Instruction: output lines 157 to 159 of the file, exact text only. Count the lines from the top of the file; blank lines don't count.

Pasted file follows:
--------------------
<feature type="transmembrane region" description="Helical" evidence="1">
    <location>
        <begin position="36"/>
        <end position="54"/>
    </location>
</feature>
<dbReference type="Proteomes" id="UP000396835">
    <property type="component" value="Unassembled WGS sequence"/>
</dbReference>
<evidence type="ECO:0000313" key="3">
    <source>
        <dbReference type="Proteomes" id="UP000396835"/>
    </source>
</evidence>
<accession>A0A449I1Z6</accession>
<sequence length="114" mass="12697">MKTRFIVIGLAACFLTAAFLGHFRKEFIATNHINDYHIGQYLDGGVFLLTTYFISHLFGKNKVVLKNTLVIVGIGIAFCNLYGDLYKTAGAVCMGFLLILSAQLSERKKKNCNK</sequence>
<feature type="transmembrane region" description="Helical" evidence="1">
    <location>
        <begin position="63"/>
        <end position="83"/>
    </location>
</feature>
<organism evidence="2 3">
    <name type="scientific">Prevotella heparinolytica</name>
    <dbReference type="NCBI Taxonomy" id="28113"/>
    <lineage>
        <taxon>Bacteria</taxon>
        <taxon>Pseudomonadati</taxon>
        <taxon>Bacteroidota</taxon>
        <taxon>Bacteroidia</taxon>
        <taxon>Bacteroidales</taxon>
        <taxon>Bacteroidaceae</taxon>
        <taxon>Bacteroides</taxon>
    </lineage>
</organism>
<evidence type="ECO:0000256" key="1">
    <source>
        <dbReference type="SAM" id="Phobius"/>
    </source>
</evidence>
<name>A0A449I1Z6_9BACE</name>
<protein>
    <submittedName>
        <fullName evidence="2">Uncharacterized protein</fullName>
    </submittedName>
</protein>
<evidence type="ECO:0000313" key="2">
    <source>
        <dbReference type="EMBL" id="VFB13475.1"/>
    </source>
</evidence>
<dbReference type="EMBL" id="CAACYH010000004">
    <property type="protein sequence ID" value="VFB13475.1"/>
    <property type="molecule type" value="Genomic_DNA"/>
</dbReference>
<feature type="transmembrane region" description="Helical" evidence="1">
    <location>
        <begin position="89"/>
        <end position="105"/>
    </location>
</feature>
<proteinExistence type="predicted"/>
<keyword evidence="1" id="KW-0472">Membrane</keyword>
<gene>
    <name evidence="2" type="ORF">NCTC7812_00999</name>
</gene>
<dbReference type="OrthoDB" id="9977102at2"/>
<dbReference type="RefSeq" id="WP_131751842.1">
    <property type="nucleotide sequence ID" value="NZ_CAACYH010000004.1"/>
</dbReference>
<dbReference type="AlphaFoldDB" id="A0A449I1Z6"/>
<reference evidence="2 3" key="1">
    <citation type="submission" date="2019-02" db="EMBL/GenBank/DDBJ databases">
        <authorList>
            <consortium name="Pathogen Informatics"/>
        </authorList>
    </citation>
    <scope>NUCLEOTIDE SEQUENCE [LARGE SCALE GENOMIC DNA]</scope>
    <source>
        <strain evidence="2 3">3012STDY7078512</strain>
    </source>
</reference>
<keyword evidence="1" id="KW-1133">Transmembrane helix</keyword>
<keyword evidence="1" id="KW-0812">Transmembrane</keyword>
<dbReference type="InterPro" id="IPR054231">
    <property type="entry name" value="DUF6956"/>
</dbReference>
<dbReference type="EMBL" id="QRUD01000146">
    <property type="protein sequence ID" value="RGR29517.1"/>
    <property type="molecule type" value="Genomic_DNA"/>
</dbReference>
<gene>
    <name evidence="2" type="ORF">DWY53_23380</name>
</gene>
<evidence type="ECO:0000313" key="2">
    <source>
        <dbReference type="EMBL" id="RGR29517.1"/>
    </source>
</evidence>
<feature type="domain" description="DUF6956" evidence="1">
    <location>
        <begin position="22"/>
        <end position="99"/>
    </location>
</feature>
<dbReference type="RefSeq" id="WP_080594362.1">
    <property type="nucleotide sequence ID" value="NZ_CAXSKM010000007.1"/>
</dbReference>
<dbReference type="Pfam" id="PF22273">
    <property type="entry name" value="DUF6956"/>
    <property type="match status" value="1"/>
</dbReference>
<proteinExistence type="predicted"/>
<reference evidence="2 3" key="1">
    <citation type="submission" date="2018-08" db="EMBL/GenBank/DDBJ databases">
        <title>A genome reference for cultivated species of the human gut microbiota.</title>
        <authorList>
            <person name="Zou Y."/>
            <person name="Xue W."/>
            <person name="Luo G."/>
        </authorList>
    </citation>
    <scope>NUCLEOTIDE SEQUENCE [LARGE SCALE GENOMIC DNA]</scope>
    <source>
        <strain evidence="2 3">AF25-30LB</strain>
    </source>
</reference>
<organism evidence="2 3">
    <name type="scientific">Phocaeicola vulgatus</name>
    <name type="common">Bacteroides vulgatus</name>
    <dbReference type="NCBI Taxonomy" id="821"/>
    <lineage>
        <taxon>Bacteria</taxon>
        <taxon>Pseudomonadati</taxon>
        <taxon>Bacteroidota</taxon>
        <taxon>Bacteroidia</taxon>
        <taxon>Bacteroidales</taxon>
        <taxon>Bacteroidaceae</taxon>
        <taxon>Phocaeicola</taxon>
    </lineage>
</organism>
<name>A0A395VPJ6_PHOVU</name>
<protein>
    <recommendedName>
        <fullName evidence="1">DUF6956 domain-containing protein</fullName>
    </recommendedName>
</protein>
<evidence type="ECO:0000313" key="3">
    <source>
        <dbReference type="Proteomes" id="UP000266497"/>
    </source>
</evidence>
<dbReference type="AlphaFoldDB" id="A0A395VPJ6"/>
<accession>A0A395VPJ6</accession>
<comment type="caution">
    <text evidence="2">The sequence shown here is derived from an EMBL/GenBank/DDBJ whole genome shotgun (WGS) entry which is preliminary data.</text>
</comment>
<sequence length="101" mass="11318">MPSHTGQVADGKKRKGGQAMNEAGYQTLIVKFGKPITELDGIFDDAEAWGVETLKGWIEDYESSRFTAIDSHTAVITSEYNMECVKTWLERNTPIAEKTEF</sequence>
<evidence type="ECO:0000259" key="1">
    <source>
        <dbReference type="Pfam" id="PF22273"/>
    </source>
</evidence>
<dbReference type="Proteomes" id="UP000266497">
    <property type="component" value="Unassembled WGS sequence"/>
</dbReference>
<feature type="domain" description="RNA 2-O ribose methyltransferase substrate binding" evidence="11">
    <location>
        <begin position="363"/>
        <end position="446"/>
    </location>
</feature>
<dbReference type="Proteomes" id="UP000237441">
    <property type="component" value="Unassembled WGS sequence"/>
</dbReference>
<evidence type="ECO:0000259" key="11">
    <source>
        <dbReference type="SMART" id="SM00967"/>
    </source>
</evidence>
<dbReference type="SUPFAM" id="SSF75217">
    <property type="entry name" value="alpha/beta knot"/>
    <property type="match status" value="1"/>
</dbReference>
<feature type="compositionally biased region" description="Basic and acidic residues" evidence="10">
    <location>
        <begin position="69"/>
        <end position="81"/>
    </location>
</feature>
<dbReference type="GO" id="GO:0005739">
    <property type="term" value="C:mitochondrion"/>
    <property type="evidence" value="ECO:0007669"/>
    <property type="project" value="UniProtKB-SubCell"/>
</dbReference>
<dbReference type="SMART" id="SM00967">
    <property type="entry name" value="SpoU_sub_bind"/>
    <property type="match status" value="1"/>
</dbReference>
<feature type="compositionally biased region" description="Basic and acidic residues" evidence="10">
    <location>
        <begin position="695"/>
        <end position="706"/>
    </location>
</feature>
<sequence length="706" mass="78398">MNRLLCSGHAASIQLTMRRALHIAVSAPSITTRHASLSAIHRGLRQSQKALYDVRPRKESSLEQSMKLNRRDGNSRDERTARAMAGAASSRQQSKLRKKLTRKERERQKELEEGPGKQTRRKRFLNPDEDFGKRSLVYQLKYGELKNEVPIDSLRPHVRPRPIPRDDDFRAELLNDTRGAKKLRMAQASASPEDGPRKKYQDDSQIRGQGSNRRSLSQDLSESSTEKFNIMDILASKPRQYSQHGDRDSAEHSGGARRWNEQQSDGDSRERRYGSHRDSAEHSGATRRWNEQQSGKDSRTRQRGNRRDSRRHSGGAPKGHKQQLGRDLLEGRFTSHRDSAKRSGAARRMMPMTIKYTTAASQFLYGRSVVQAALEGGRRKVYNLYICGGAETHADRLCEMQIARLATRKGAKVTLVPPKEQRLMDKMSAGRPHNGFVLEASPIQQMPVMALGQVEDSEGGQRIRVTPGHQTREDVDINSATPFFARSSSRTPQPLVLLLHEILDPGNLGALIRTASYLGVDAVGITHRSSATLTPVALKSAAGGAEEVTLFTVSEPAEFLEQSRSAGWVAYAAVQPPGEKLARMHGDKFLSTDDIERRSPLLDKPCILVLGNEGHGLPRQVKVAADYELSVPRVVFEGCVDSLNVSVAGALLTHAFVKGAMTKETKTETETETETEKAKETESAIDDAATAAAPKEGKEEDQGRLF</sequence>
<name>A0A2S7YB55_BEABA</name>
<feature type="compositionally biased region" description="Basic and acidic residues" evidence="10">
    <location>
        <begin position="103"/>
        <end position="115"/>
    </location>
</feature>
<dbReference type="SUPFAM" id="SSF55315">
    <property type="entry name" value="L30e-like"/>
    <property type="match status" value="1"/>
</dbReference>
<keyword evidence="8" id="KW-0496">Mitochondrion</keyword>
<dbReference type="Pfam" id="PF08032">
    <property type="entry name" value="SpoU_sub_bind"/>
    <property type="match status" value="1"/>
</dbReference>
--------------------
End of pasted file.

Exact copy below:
</comment>
<sequence length="101" mass="11318">MPSHTGQVADGKKRKGGQAMNEAGYQTLIVKFGKPITELDGIFDDAEAWGVETLKGWIEDYESSRFTAIDSHTAVITSEYNMECVKTWLERNTPIAEKTEF</sequence>
<evidence type="ECO:0000259" key="1">